So a ton of coal gives a thousand pounds of carbon which produces 3700 pounds of carbon dioxide. (Atomic weight of carbon is 12 and oxygen is 16, so 44/12 = 3.66.)

What does this mean? Well, at a $20 per ton penalty (for example), that means that a ton of coal that costs $12 to start with will end up costing an extra $37 for a total of $49 per ton to get it and use it. That works out to a cost of fuel for generating electricity in the existing power plants will go up by a factor of more than 4.

Of course the power companies have a lot of cash lying around so they will be happy to absorb this factor of four increase in fuel cost. (Yes, I am being sarcastic.)

To make this seem real, think about gasoline that we put in our cars going from $3 to $12 per gallon. Yes, I said $12 per gallon. Does that get anyone's attention? Imagine how excited a fuel intensive industry will be to set up shop in the USA.

Maybe we might think about some other effects. Hm. I guess running up the fuel bill for industry by a factor of 4 might snap us out of our economic slump.

Sorry to the well intentioned folk who think this is the way to solve the problem. And some might think I am against serious action to reduce CO2. I am not. However, this is not an action that we can afford at this time. Maybe it will be appropriate later, but maybe there is a way to cut back by using less energy, not by imposing onerous penalties on industrial operations.

Jim BullisMay 17 2010 11:20 AM

I wonder if anyone in Washington knows how much CO2 comes from burning a ton of coal.

The word "carbon" rolls nicely off the tongue, but it does not bode well for the public when nobody seems to know that carbon is a very different thing from CO2, and when one sets out to try to put quantitative thinking to work on this, the difference is enormous.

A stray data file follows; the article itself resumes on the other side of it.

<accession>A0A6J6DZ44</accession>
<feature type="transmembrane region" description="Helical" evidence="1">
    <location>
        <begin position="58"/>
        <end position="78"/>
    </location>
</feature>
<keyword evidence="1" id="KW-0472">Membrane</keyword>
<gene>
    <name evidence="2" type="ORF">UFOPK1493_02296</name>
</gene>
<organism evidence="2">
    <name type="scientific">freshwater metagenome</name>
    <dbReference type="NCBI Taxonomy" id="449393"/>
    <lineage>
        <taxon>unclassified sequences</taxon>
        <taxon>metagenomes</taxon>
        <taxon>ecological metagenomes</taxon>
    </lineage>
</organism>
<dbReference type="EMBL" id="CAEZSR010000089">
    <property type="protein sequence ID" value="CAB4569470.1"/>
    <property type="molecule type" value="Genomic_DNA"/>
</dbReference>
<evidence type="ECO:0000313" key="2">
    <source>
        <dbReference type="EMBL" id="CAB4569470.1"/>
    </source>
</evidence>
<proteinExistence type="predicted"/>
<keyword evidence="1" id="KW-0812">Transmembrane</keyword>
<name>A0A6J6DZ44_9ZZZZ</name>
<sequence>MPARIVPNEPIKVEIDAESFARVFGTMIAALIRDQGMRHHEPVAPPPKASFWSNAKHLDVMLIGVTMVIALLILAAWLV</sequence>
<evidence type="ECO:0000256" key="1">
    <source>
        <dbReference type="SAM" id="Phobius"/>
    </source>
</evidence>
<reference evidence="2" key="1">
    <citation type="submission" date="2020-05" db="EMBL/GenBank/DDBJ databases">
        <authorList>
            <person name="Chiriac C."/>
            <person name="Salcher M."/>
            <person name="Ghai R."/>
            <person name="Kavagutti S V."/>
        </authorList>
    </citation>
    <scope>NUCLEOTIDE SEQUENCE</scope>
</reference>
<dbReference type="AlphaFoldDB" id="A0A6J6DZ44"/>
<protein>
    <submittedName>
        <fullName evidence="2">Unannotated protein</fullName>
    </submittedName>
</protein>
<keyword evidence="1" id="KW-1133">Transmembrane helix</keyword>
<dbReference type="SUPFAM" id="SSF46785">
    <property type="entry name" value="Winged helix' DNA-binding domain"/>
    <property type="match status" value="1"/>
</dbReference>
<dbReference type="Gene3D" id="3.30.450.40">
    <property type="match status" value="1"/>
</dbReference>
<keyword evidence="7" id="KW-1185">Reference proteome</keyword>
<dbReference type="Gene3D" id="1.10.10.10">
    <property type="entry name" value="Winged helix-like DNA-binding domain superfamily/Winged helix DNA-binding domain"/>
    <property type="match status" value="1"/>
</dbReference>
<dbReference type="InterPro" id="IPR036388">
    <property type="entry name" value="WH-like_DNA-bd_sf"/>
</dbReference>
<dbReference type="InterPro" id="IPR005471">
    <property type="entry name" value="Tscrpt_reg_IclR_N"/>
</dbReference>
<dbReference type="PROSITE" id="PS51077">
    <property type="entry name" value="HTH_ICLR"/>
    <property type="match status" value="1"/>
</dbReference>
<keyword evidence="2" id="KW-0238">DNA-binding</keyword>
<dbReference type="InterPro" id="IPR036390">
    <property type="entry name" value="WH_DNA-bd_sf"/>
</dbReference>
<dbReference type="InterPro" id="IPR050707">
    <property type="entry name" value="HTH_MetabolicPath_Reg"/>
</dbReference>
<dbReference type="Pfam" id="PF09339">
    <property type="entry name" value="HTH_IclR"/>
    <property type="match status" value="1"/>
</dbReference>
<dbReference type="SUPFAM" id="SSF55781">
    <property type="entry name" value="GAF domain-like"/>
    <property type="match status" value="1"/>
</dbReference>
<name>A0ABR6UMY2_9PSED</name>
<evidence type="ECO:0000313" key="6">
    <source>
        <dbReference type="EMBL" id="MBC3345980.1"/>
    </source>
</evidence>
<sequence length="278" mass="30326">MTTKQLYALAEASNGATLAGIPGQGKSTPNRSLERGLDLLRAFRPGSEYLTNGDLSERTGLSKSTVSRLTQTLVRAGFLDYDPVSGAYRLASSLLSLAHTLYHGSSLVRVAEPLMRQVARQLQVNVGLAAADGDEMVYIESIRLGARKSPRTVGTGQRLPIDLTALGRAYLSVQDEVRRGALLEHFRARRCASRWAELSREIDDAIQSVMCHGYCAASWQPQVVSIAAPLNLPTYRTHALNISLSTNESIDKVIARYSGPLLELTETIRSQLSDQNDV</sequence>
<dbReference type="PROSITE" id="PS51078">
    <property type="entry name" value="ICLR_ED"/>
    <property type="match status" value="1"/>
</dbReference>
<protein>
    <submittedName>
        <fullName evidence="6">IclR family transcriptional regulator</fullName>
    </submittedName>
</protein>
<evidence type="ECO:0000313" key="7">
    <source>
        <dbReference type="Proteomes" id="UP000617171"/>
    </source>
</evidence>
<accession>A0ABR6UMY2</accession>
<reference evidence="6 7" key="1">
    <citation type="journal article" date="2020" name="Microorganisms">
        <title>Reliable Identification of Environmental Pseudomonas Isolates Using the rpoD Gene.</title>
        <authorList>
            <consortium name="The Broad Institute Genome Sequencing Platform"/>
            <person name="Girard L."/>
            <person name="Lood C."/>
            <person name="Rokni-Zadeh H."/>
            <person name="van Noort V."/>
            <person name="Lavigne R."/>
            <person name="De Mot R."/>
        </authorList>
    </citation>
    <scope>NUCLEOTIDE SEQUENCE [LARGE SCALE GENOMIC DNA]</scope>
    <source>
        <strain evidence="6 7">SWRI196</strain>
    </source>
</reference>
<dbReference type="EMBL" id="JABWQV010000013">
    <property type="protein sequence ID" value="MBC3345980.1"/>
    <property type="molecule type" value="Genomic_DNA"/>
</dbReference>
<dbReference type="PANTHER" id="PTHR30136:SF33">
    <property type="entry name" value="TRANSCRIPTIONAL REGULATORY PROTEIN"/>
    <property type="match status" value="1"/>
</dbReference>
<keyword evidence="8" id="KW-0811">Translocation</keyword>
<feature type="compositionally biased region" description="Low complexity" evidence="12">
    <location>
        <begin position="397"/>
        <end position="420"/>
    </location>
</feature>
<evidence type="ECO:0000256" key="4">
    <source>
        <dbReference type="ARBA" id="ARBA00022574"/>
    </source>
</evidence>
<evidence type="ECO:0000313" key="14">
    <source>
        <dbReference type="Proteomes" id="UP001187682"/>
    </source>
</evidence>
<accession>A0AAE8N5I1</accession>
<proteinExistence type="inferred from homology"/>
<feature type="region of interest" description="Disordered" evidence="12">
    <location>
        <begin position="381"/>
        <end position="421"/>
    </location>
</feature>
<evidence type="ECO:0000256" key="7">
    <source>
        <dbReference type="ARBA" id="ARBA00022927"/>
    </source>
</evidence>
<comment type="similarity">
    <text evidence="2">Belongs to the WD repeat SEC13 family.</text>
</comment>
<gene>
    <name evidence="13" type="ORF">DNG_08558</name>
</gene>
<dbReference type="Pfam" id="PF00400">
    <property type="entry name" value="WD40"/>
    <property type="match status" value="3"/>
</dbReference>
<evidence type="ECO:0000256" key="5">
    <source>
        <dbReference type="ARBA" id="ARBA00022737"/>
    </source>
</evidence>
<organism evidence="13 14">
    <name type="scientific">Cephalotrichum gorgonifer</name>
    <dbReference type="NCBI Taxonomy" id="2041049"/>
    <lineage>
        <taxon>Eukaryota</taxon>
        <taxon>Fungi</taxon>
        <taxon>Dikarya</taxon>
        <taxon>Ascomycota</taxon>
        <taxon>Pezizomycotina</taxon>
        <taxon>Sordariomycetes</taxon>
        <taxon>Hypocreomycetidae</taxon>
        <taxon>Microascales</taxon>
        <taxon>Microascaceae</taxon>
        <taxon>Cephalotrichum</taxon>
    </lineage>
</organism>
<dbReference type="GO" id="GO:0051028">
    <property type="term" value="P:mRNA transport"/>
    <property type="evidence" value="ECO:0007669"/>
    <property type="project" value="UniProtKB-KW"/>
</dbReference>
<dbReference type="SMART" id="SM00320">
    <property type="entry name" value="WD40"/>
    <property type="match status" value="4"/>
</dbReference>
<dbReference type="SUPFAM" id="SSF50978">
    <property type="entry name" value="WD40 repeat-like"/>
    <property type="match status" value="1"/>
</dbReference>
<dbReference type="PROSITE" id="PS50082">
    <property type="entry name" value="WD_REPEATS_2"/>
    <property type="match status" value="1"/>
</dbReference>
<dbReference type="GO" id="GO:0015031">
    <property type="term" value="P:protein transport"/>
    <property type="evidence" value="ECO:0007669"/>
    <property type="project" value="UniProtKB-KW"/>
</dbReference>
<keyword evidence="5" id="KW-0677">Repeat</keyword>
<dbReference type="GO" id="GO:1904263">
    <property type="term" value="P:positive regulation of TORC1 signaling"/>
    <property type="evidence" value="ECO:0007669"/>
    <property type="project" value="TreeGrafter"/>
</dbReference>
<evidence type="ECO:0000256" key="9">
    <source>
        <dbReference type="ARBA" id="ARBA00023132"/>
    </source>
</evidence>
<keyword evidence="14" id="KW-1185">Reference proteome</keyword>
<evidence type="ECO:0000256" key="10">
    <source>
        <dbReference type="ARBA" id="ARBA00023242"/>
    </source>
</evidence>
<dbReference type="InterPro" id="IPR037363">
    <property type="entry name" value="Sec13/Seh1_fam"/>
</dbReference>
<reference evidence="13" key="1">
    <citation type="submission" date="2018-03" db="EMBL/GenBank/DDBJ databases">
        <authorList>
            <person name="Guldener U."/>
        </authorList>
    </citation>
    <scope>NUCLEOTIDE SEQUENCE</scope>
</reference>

So the price for emitting "carbon" is going to be $12 to $28 per ton of carbon? Huh? A ton of carbon dioxide (CO2) has only 545 pounds of carbon in it. (I assume we are talking about the kind of tons that weight 2000 pounds.)

Let me guess: The proposed laws are talking about weight of CO2. Can anyone tell us how much carbon there is in coal? There is no single correct answer other than: "It depends on the coal." Anthracite, bituminous, lignite? Well don't leave out "sub-bituminous" which seems to be the description of the very abundant and cheap coal from the Powder River Basin. But forget the exact category. Powder River Basin coal is said to contain about half carbon and half a lot of other stuff. Let's assume it is true.

So a ton of coal gives a thousand pounds of carbon which produces 3700 pounds of carbon dioxide. (Atomic weight of carbon is 12 and oxygen is 16, so 44/12 = 3.66.)

What does this mean? Well, at a $20 per ton penalty (for example), that means that a ton of coal that costs $12 to start with will end up costing an extra $37 for a total of $49 per ton to get it and use it. That works out to a cost of fuel for generating electricity in the existing power plants will go up by a factor of more than 4.

Of course the power companies have a lot of cash lying around so they will be happy to absorb this factor of four increase in fuel cost. (Yes, I am being sarcastic.)

To make this seem real, think about gasoline that we put in our cars going from $3 to $12 per gallon. Yes, I said $12 per gallon. Does that get anyone's attention? Imagine how excited a fuel intensive industry will be to set up shop in the USA.

Maybe we might think about some other effects. Hm. I guess running up the fuel bill for industry by a factor of 4 might snap us out of our economic slump.

Sorry to the well intentioned folk who think this is the way to solve the problem. And some might think I am against serious action to reduce CO2. I am not. However, this is not an action that we can afford at this time. Maybe it will be appropriate later, but maybe there is a way to cut back by using less energy, not by imposing onerous penalties on industrial operations.

Jim Bullis, Miastrada Co.May 17 2010 11:44 AM

The duplicates above happened due to web site problems.